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Pix Liquida, B.P. Tar.

Botanical name:

Related entry: Resin - Canada turpentine - Oil of Pine - Oil of Turpentine - Frankincense - Oil of Tar - Hemlock spruce bark - Burgundy Pitch - Larch bark

Tar, Wood Tar or Stockholm Tar, is obtained by the destructive distillation of the wood of the Scotch fir, Pinus sylvestris, Linn. (N.O. Coniferae), and other species of Pinus. It is also official in the U.S.P. It occurs as a dark brown or blackish, semi-liquid, bituminous substance, having a strong, peculiar, empyreumatic, terebinthinate, and aromatic odour, and a bitter, pungent, empyreumatic taste. Specific gravity, 1.020 to 1.150. In thin layers it is transparent if free from water. On keeping for some time, it separates into an under layer of granular character, due to minute crystallisation of pyrocatechin, resin acids, etc., and a surface layer of a syrupy consistence. On shaking with water and filtering, the filtrate is acid (distinction from coal tar, which is alkaline), and is coloured red by very dilute solution of ferric chloride (distinction from birch tar, which shows a greenish colouration); with lime water, it acquires a brownish-red colour. A petroleum ether extract shaken with a diluted solution of cupric acetate (1 in 1000) acquires a greenish colour (distinction from beech tar).

Almost insoluble in water, but the latter on agitation with it acquires a pale yellow or brownish colour, the sharp characteristic odour and taste of the tar, and an acid reaction due chiefly to the presence of acetic acid. Soluble in less than its own bulk of alcohol or chloroform, also in ether; in 4 per cent. solution of sodium or potassium hydroxide (1 in 3); slightly soluble in fixed or volatile oils; completely soluble in acetic acid of 95 per cent. strength (distinction from all other tars but that of beech).

Constituents.—Tar from wood is a very complex body, its composition varying with the kind of wood and method of preparation. The chief constituents are pyrocatechol, phenol, guaiacol, cresol, creosol, methyl-creosol, phlorol, toluene, xylene, naphthalene, and other hydrocarbons. The non-volatile portion is the pitch, a black, resinous, brittle mass, which may be softened by the heat of the hand, and has the odour of tar.

Action and Uses.—Tar is given internally as a disinfectant expectorant in chronic bronchitis and winter cough, and to allay cough in phthisis. It is also mixed with hot water, and the vapour inhaled for the same purposes. Externally, tar is a stimulating antiseptic, and is employed in chronic, scaly skin diseases, especially in psoriasis and eczema. Its action in allaying pruritus is not so marked as that of coal tar. Tar is administered enclosed in gelatin capsules containing 30 centigrams (5 grains) in each; or it may be made into a pill with a mixture of soap and powdered liquorice, but a large quantity of absorbent powder is required, so that the pills are somewhat bulky. It is used also as Aqua Picis, and as Syrupus Picis Liquidae; the latter is often given with syrup of codeine, and the mixture is extremely useful in allaying cough. For external use, Unguentum Picis is employed; this may be reduced in strength, or softened if required, by the addition of olive oil or lard. Tar may be used both externally and internally as Oleum Picis Liquidae.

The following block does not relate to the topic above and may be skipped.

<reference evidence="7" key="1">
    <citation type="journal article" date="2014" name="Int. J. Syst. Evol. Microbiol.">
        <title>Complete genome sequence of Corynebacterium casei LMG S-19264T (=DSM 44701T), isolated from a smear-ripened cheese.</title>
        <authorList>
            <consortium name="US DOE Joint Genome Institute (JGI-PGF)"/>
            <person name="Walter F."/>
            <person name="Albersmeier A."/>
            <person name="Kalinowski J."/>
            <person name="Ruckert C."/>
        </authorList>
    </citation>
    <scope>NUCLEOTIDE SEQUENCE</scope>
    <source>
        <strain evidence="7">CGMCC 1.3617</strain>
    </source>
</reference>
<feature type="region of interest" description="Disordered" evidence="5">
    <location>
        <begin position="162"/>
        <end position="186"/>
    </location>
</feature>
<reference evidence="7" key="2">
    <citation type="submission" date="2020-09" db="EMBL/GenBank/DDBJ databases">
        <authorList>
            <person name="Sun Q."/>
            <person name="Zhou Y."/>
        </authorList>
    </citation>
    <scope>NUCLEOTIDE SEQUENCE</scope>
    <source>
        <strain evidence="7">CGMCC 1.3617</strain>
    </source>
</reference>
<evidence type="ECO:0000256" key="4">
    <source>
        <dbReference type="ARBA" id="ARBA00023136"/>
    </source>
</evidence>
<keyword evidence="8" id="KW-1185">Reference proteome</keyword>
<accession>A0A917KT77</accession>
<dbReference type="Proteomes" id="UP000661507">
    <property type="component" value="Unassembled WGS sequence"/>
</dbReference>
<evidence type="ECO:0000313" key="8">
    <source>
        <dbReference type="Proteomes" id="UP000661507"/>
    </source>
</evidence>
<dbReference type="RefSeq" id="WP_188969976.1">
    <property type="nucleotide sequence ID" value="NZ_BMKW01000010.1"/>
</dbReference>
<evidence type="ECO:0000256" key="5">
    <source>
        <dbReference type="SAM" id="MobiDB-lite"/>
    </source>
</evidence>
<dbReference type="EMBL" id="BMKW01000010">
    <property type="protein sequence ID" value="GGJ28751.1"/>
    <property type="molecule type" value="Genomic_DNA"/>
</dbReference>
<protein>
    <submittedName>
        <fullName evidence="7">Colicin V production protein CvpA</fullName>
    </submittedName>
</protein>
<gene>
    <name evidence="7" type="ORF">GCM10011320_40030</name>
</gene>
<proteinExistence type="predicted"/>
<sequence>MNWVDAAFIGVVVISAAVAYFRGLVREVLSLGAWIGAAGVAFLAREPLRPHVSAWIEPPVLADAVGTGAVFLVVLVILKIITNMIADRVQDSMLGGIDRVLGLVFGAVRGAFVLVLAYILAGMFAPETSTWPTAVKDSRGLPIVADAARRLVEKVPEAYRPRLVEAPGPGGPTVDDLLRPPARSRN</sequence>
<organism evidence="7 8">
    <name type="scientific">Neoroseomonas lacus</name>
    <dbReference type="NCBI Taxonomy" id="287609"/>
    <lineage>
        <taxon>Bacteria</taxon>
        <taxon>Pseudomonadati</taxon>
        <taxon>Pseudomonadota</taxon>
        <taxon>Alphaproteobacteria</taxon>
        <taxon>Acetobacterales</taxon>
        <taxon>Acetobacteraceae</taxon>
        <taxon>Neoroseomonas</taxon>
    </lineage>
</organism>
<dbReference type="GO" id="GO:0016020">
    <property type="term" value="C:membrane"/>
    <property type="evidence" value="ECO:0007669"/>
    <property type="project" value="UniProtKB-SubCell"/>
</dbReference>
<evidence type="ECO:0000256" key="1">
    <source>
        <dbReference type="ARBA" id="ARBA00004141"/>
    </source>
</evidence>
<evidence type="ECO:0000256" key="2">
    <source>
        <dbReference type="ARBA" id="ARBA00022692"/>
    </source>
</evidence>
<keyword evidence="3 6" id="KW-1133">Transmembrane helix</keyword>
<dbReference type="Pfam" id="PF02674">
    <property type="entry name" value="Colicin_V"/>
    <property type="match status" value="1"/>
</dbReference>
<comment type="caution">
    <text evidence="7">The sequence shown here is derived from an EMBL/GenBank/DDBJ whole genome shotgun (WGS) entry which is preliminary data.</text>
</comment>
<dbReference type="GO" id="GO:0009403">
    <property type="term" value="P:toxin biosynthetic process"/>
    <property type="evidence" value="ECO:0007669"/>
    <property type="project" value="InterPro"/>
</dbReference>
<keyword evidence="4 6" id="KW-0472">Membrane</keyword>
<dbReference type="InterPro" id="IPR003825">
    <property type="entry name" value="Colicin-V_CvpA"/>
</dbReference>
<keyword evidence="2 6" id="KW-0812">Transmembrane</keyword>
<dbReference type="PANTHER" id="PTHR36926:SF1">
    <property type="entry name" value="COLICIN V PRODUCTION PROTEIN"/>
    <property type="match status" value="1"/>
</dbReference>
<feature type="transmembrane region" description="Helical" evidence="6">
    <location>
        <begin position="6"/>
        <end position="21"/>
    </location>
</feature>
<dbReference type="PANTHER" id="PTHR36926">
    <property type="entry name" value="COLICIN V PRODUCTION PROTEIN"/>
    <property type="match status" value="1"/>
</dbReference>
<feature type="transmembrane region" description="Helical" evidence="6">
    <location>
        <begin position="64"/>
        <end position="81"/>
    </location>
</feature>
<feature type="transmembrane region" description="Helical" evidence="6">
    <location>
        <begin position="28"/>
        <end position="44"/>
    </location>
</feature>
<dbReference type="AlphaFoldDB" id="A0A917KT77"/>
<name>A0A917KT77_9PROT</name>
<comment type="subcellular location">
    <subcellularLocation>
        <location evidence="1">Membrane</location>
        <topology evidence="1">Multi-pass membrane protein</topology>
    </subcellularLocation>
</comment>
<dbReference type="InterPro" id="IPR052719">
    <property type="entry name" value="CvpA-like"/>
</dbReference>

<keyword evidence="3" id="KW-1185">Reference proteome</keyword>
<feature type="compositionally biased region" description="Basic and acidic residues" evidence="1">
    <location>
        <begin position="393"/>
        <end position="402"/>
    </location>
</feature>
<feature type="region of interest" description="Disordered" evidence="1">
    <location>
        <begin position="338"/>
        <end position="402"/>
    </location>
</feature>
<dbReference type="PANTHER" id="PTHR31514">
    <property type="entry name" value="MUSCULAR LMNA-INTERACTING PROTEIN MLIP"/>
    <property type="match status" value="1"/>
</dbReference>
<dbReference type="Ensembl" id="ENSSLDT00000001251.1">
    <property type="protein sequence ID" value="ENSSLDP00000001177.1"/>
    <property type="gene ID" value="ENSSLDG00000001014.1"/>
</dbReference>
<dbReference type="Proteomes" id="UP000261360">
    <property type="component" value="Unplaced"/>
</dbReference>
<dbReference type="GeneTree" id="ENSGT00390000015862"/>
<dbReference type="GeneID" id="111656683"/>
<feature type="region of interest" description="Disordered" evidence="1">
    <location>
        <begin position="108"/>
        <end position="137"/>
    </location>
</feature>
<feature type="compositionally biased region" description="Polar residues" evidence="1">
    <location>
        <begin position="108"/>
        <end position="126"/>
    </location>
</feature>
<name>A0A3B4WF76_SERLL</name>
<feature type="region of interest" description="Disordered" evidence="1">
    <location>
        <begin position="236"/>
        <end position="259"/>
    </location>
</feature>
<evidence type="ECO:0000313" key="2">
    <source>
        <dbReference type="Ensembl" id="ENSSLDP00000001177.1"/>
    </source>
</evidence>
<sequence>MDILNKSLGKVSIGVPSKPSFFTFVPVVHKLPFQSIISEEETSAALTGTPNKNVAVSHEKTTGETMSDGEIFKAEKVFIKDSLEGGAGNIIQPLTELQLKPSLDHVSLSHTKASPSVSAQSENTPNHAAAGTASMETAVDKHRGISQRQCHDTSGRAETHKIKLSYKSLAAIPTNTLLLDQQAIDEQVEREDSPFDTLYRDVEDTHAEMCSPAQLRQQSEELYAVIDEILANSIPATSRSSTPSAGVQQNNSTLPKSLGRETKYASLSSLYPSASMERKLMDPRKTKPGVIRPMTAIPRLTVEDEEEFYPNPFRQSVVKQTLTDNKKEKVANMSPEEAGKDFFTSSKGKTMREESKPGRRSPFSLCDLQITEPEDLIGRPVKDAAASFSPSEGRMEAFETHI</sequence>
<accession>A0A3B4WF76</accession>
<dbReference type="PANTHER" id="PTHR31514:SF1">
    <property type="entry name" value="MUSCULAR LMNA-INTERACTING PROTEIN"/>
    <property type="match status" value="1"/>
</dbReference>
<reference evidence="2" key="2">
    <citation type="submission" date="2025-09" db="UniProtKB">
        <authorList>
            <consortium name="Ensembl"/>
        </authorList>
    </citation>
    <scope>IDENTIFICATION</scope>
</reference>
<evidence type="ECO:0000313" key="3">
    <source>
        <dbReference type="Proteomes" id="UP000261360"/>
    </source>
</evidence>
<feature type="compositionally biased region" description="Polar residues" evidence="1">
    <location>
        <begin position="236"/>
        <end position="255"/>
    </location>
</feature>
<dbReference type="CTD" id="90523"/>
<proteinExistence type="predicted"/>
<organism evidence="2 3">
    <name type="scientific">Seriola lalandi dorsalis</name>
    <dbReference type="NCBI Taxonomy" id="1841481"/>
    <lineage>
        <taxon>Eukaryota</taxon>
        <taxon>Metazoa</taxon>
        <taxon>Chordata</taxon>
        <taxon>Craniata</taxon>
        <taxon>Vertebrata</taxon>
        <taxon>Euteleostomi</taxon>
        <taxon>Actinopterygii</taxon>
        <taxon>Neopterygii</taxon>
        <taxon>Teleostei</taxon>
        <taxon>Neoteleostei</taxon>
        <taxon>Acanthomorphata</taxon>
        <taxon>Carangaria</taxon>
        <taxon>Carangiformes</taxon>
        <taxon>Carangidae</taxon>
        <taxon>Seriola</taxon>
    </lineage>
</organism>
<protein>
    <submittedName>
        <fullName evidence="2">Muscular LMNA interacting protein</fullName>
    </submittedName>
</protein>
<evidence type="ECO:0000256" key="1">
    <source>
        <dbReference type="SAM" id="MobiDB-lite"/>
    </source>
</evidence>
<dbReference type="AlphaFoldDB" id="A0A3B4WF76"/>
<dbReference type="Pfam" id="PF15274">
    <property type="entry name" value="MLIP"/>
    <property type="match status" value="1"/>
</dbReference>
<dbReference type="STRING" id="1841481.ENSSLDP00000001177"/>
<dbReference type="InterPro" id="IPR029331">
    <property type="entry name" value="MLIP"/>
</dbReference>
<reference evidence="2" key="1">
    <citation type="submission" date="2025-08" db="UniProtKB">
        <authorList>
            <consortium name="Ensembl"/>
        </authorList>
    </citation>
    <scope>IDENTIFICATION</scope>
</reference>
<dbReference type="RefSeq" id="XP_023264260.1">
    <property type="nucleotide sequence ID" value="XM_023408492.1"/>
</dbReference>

Dose.—1 to 6 decigrams (2 to 10 grains).

PREPARATIONS.

Aqua Picis, B.P.C.—TAR WATER.
Used as a mild antiseptic and expectorant in bronchitis and chronic cough. Dose.—1/2 litre (18 fluid ounces), or more, daily.
Carbasus Styptica, B.P.C.—STYPTIC GAUZE. Syn.—Tarred Gauze. 5 per cent. (approximately).
Liquor Picis Ligni, B.P.C.—SOLUTION OF WOOD TAR. 1 in 20.
Diluted with water (1 in 8 to 1 in 20) for use as a lotion in skin affections.
Parogenum Picis, B.P.C.—TAR PAROGEN. Syn.—Tar Vasoliment. 1 in 4.
This preparation is used as an antiseptic in psoriasis, eczema, and chronic skin diseases, in place of tar ointment.
Stupa Styptica, B.P.C.—STYPTIC TOW. Syn.—Tarred Tow. 10 per cent. (approximately).
Syrupus Picis Liquidae, B.P.C. and U.S.P.—SYRUP OF TAR.
Tar, 0.5; alcohol, 5.25; magnesium carbonate, 1; sugar, 85; distilled water, to 100. Mildly antiseptic, and is used as a disinfectant expectorant in chronic cough, phthisis, and bronchitis. Dose.—4 to 8 mils (1 to 2 fluid drachms).
Syrupus Picis Liquidae, C.F.—SYRUP OF TAR.
Tar, by weight, 7.5; white sand, 10; glycerin, 10; sugar, 80; water to 100.
Syrup Picis cum Codeina, B.P.C.—SYRUP OF TAR WITH CODEINE.
Codeine, 0.1; alcohol (60 per cent.), 5; syrup of tar, to 100. Used for cough in chronic bronchitis and phthisis. Dose.—2 to 8 mils (1/2 to 2 fluid drachms).
Unguentum Picis Liquidae, B.P.—TAR OINTMENT.
Tar, 5; yellow beeswax, 2. Add the tar to the beeswax, previously melted at a low temperature, and stir until cold. Tar ointment is applied to relieve pruritus and as an antiseptic in eczema and psoriasis.
Unguentum Picis Liquidae, U.S.P.—TAR OINTMENT, U.S.P.
Tar, 50; yellow beeswax, 15; lard, 35.
Unguentum Picis Molle, B.P.C.—SOFT TAR OINTMENT,
Tar, 71.43; arachis oil, by weight, 14.28; beeswax, 14.28 This ointment is used similarly to Unguentum Picis Liquidae.

The British Pharmaceutical Codex, 1911, was published by direction of the Council of the Pharmaceutical Society of Great Britain.



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